Architectural Digest, April 2018: "Just Too Many Things to Like: Richard Mishaan Celebrates 25 Years in Business"
August 5, 2017
The talent traded fashion for interiors and never looked back.
What does one get an interior designer celebrating his 25th anniversary in the biz? Richard Mishaan should be expecting silver surprises from his fans all year long, but "I'll take anything I can get," the ebullient New Yorker says with a laugh over a recent lunch at Augustine, Keith McNally's swoony Belle Epoque bistro in the Financial District's oft-Instagrammed Beekman hotel.
A precious metal that can be as streetwise as it can be sophisticated without losing any of its luster, silver is a perfect metaphor for Mishaan's potent, punchy aesthetic, which was honed back in the 1980s and '90s as a young fashion designer with an eye for sporty knits. Back then, Mishaan was one of a coterie of up-and-coming young whippersnappers-- Cynthia Rowley, Isabel Toledo, and Tracey Reese among them-- that The New York Times hailed as "strong individualists...quietly causing a commotion in the fashion world." By the mid-1990s, though, hemlines and sack suits were behind him. "It's a hell of a business," Mishaan explains. But not one without its positive side: He ended up marrying a statuesque model, Marcia Rolfe-- she is now a philanthropist and artist-- with whom he has two grown children, Nicholas and Alexandra.
But commotions have remained the Bogota-born designer's stock in trade, whether the project is an apartment, a hotel, a chair, lighting, or even a line of hardware. In 1998, five years after he turned to decorating, he unveiled his debut interior for the Kips Bay Decorator Show House-- and it combined, of all disparate options, Philippines tribal art and fabric by Romeo Gigli, then a cult fashion figure. In a world that was still weaning itself off flowered chintz, Mishaan's dynamic big-tent aesthetic packed an eye-popping wallop that eventually landed him on the AD100 list in 2012.
Consider his own surprising entrance hall in Sagaponack, New York, a house where I once spent a memorable afternoon full of good cheer and delicious food. There, a towering rococo porcelain ceramic stove of the kind usually found in Danish palaces meets a giant clown-like statue by KAWS, the American pop artist, one of Niki de Saint Phalle's plump polychrome Nana sculptures, and an exceedingly regal 19th-century side cabinet in the blingy style of Andre-Charles Boulle, Louis XIV's favorite cabinet maker. A prime example of what AD has called Mishaan's signature "marriage between antiquity and modernity," that entrance hall-- buried deep in a land of shingled houses and lush wetlands-- is a magical magpie mash-up that zips across centuries and styles, embracing and even perhaps redefining that oft-maligned word eclectic.
"How can you limit yourself to just one artist or one material? Do you really want to starve yourself?" says Mishaan, whose punchy style has been showcased in the splashy books Modern Luxury (2009) and Artfully Modern (2014). "There are just too many things in the world to like. A room with a Mattia Bonetti chair and a Boulle commode just feels more natural to me than expensive blandness or the really goopy French furniture I used at the beginning of my career-- and which I still have some of in my basement. I think we've turned the corner from than 1990s hotel-chain minimalism of black and beige to embracing antiques again and more romance."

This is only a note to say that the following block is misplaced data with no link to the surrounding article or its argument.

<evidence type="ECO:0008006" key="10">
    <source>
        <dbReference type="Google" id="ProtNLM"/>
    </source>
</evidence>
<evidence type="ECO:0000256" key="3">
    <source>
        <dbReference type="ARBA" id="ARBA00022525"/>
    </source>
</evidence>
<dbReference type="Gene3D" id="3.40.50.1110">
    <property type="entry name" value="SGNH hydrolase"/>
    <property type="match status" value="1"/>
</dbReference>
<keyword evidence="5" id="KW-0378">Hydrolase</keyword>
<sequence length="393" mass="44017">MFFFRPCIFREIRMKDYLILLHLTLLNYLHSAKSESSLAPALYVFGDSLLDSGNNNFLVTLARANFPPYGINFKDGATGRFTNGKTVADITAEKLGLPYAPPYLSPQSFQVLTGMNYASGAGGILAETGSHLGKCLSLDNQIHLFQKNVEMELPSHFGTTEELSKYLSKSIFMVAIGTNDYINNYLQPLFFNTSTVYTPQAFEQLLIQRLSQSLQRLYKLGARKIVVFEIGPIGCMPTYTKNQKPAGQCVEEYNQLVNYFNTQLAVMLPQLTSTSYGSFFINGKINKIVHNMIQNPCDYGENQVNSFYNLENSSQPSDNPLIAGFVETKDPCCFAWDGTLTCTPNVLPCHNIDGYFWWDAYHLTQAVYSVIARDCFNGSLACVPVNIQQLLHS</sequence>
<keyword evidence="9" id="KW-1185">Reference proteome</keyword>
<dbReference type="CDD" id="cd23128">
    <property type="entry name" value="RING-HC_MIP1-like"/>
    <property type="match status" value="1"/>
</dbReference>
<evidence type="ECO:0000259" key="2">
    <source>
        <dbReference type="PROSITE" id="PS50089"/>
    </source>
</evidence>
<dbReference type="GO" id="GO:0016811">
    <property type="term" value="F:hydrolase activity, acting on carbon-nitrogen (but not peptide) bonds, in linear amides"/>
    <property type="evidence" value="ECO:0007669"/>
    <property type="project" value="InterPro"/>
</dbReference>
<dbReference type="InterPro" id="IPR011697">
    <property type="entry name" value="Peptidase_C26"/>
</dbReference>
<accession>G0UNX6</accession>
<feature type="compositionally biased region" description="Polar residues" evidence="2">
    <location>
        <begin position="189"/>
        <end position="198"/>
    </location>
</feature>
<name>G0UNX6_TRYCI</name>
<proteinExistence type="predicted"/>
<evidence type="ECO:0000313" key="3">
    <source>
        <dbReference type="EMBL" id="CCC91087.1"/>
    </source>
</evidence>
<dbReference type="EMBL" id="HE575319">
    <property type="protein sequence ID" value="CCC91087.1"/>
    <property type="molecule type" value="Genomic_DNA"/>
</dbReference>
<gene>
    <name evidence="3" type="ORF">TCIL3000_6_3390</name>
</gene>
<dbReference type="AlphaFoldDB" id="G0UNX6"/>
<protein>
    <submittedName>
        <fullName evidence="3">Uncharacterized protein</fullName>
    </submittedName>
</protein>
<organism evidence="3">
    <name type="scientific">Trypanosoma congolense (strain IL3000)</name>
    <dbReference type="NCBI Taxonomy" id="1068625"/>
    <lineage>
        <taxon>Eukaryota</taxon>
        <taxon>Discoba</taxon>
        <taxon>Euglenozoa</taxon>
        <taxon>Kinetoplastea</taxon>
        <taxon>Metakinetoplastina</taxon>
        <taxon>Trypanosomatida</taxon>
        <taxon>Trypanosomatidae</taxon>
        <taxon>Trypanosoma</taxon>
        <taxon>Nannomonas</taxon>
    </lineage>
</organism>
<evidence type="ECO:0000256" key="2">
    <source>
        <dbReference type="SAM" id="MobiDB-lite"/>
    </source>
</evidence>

Another case in point is the designer's own office in a Depression-era Tribeca loft building, where he recently hosted a convivial 25th-anniversary dinner for some three dozen of his nearest and dearest, including AD editor in chief Amy Astley. (The menu included succulent wild Icelandic cod and the tenderest, greenest English peas imaginable.) Clocking in at 4,500 sun-splashed square feet, the multiroom pleasure dome sprawls like a penthouse and is inspiringly furnished in a similar fashion. All it needs is a bed and one could easily move right in.
The entrance hall is painted Diana Vreeland scarlet with a matching Chinese-style bench, and the reception area features a fluffy Francois-Xavier Lalanne sheep sculpture as well as a French midcentury cabinet of Macassar ebony topped with African masks. The ebony-tone floor leads to a conference room that resembles a deluxe bibliotheque from the Art Deco days, with a runway-length gilded mahogany table and sky-high bookshelves in which volumes about Emile-Jacques Ruhlmann, Paul Kjaerholm, and other design and architecture luminaries are interspersed with primitive sculptures, gilded objets de vertu, Asian ceramics, and a little Andrew Zega and Bernd Dams watercolor of an 18th-century neoclassical French folly.
That head-spinning, ultra-colorful accumulation could easily serve as a key to Mishaan's larger-than-life taste, which he says has been influenced by the designers Tom Britt and Angelo Donghia, the fashion star Halston, and Dorinda "D.D." Ryan, a best-dressed magazine editor and onetime Halston accomplice who creator the costumes for Stephen Sondheim's 1970 musical Company. It also explains why, of late, Mishaan has been lending his touch to hotel interiors, too, whipping up A-list destinations that are anything but cookie cutter.
"If you're going someplace special, then the hotel where you stay should feel special, too, and not look like the last one where you booked a room," explains Mishaan, whose hospitality projects include Tcherassi Hotel + Spa in Cartagena, Colombia, where he and his family have a 16th-century getaway that was featured in AD. "Hotels, like people's houses, are beginning to look more and more lived in, like great private clubs or wonderful private homes. Personality is back."